With a voice like Kathleen Turner after an all-night chain-smoking bender, Sindi is definitely the kind of girl men would want to keep on the phone for as long as possible, but she's more interested in sealing the deal. To do so, she requires that her "dates" provide her with home and work phone numbers and their real names. At 45, Sindi is a latecomer to the hooking game and more cautious than younger girls. She's been escorting since April and says she really likes the work. Sindi says her clients are men looking for all the pleasures of a normal relationship without the responsibilities.
"We talk and get to know each other," Sindi says. "It's exactly like a blind date." Sindi figures that on a normal date, men would spend close to her fees. (This is likely an exaggeration: She charges $100 for half an hour up to $1,500 for a whole night.) She's a twice-divorced single mother of two, a former flight attendant, and a former business owner. Sindi says that she hasn't got the time or energy for a real relationship and that escorting suits her needs. "I don't want to be wined and dined. This way, I get maintenanced twice a week, and I get paid for it."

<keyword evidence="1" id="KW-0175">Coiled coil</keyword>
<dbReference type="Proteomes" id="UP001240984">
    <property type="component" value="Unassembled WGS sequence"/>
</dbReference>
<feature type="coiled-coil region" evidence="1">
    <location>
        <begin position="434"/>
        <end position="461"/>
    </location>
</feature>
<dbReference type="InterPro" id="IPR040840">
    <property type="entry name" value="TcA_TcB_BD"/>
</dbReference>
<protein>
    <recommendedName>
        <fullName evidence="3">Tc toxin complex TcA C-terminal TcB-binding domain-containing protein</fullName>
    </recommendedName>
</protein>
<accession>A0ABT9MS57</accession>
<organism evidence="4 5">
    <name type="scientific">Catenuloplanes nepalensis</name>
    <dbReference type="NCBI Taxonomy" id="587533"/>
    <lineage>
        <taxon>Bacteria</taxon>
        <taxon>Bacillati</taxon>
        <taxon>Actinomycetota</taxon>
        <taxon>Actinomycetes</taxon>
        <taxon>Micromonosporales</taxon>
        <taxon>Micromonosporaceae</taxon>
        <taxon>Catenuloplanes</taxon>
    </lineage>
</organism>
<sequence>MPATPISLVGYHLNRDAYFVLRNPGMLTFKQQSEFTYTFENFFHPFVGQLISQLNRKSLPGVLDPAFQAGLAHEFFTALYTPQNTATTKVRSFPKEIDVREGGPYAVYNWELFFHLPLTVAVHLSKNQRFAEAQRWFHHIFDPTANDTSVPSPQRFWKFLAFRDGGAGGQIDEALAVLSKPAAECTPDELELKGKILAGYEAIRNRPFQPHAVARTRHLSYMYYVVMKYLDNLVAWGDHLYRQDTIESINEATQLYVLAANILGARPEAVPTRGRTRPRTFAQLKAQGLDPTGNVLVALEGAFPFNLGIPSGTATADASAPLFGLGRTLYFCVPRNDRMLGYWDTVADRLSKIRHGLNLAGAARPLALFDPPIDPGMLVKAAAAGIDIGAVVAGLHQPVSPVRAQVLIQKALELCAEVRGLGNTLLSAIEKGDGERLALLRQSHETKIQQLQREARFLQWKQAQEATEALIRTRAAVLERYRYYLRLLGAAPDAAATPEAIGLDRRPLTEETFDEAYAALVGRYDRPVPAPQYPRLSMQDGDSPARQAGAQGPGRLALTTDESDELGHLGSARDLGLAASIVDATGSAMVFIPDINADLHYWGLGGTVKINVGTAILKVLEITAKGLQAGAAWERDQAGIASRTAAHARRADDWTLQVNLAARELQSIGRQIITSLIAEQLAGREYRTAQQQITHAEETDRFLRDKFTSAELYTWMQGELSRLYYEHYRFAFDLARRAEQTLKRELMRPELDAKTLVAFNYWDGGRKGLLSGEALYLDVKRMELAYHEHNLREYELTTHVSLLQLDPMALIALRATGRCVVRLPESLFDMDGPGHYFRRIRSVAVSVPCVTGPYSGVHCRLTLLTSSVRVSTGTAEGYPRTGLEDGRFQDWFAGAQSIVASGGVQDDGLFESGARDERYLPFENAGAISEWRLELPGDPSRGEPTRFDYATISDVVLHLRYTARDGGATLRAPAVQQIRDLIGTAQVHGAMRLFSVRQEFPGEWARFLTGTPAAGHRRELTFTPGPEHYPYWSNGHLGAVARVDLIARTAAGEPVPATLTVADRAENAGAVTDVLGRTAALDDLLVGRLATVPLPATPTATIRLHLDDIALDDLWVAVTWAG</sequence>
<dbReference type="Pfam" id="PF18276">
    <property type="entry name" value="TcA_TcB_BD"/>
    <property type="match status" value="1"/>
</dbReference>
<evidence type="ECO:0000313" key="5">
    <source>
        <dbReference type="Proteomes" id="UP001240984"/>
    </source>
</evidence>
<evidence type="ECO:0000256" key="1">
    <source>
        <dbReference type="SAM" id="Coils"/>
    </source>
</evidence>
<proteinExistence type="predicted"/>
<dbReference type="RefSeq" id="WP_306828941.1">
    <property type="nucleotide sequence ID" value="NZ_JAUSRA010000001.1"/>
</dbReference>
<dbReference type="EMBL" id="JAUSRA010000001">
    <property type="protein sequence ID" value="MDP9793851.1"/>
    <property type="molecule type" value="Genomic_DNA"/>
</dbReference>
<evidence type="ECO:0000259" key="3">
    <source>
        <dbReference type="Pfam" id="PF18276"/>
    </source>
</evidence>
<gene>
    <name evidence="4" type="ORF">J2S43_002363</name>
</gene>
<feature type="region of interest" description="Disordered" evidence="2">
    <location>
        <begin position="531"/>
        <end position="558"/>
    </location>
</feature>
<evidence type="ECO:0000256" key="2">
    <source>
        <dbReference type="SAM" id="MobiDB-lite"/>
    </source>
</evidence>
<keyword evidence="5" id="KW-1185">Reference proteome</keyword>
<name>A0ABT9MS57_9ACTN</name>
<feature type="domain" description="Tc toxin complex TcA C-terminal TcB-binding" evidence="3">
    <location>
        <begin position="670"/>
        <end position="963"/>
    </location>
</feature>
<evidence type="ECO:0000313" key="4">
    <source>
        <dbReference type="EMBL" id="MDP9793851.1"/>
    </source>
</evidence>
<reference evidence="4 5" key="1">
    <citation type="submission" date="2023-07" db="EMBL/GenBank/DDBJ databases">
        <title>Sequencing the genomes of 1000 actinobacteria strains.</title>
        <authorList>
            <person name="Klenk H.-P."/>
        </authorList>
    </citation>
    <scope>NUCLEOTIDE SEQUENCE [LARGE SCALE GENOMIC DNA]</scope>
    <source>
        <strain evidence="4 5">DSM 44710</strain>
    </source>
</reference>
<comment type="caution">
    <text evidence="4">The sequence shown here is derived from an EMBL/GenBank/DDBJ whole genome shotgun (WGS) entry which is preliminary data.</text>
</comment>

With the Pynk Pages, Ironman hopes to connect SoFla's Sindis with the hobbyists, whom he divides into four categories: out-of-towners, dweebs, divorced and damaged, or frat boys. "I want to reach all of them," Ironman says. "I'm looking to sell my magazine to any guy with a hard-on and 200 bucks." He also wants to offer advice from both sides of the bed, sharing knowledge gained from the working girls with the men who pay their bills, and vice versa. But mostly, he'd just like to make a few dollars for himself. "If this works like I think it will, I'm hoping to unload 3,000 to 4,000 copies a month during the season, and I make about $2 a copy," Ironman says. "That's not bad money."